Fundraising with small children may seem like a difficult task, but fortunately, there are many ways to take this challenge on and turn it into a fun experience you and your children won’t forget. Here are three fun ideas for fundraising with kids:
Have a yard sale. This is a great way to raise money and get your kids involved. ids can select the items they want to donate, which allows them to feel as though they are really participating in something larger than themselves, and has the added bonus of getting excess items and old toys out of the house! Plus, you can have people donate directly to Classy.
Design and sell T-shirts. Everyone loves a comfortable T-shirt, and having children participate in designing a shirt gives them something they can look back on and be proud of. Creating T-shirts is inexpensive, and you can get people to commit to buying a shirt before ordering, which means you don’t have to take any risks or keep any inventory! For more ideas, check out this Pinterest board all about T-shirt fundraising.
Write letters. Not only is this a tried and true fundraising technique, but letter writing is also a way to teach children a life skill. You can show younger children how to address a letter, and teach older kids how to politely ask for donations for a good cause. For tips on where to find people to send your letters to, check out this Canary Challenge blog post.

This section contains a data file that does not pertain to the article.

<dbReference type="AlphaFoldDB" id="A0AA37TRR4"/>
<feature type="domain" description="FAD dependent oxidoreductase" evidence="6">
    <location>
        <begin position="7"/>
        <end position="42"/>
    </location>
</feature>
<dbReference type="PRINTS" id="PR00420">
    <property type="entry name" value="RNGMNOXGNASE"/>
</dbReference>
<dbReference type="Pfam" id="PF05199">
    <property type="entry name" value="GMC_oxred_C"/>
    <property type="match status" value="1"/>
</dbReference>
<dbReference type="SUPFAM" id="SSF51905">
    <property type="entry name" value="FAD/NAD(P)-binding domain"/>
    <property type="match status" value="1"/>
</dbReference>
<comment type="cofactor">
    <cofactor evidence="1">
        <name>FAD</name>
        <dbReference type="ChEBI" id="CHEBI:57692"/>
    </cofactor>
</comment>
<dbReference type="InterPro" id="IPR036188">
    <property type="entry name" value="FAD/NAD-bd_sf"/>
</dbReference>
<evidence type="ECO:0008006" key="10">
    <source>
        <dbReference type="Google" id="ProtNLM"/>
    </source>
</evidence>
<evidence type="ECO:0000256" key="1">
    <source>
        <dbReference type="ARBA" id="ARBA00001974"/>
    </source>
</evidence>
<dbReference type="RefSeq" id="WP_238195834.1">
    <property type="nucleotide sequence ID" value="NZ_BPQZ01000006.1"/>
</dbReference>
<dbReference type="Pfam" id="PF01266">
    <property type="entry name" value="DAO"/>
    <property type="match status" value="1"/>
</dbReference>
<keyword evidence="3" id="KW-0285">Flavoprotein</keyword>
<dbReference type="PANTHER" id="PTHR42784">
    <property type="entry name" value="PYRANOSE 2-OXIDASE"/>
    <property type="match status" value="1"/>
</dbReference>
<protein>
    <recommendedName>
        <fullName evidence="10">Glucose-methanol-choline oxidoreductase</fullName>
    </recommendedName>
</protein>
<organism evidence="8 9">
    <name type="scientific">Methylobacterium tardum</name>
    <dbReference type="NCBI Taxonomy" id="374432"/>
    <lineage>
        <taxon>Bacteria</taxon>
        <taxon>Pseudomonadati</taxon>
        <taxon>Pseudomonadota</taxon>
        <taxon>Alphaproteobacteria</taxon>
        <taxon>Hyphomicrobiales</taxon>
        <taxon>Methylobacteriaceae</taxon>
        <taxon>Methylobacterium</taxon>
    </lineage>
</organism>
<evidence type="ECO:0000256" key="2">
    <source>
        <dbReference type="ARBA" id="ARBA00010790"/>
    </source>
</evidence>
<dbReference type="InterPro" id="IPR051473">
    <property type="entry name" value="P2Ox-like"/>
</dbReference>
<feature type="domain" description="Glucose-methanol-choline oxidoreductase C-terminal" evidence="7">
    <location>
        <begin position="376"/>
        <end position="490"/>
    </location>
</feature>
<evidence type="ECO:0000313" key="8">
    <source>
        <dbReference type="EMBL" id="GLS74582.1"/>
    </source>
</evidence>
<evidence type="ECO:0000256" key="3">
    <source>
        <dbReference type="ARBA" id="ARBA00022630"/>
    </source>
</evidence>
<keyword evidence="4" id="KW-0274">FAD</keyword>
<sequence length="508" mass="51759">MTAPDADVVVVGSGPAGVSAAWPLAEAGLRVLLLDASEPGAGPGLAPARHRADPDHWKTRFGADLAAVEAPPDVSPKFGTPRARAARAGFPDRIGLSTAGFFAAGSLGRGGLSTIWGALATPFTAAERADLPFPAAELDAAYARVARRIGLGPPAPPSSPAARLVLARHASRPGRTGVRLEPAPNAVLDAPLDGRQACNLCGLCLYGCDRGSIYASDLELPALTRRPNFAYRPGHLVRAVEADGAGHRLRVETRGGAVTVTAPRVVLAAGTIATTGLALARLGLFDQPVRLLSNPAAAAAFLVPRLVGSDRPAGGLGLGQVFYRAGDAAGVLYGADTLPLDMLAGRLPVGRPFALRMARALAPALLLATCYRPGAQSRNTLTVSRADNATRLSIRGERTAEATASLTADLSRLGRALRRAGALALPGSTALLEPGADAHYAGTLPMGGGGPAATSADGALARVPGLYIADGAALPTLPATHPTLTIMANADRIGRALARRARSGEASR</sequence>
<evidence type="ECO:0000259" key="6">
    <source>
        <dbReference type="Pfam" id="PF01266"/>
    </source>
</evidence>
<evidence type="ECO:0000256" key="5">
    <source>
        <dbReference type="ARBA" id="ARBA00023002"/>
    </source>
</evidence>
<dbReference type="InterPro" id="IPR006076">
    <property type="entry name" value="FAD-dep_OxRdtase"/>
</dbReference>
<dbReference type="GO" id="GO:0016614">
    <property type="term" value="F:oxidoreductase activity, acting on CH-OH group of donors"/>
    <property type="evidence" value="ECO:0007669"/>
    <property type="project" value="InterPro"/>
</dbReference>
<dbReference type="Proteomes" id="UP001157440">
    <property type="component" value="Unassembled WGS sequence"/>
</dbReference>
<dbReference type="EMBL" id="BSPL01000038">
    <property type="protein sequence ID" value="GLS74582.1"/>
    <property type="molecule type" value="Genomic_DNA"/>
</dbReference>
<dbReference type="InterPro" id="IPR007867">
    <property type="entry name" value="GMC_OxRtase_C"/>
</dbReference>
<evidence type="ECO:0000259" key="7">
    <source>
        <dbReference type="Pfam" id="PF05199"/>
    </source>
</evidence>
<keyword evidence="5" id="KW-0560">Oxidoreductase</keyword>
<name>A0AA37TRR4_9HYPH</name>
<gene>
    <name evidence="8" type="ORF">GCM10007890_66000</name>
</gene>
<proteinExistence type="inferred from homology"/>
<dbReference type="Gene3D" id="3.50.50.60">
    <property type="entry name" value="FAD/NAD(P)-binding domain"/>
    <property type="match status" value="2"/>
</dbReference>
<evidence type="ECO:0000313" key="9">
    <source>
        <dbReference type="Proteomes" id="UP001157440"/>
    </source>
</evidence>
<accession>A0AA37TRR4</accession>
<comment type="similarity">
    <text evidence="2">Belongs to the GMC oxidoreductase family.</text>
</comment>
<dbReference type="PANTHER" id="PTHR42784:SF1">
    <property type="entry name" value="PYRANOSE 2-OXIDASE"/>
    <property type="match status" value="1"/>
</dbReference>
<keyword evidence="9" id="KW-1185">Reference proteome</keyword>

To make things even simpler, when you are trying out these ideas you can have people donate directly on to Classy, taking the time and hassle out of fundraising. If you have any other suggestions for fun fundraising ideas to do with kids let us know!
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The Canary Challenge features five routes, and with so many options it can sometimes be a *challenge* to select the appropriate distance. Fortunately, we’ve created a break down of all the routes to help you choose the ride (or run, or walk!) that’s best for you.
5k: This is the perfect route if you are interested in cycling with small children, or even if cycling isn’t your thing! This is the only route that allows you to walk, run or cycle, making it perfect for families.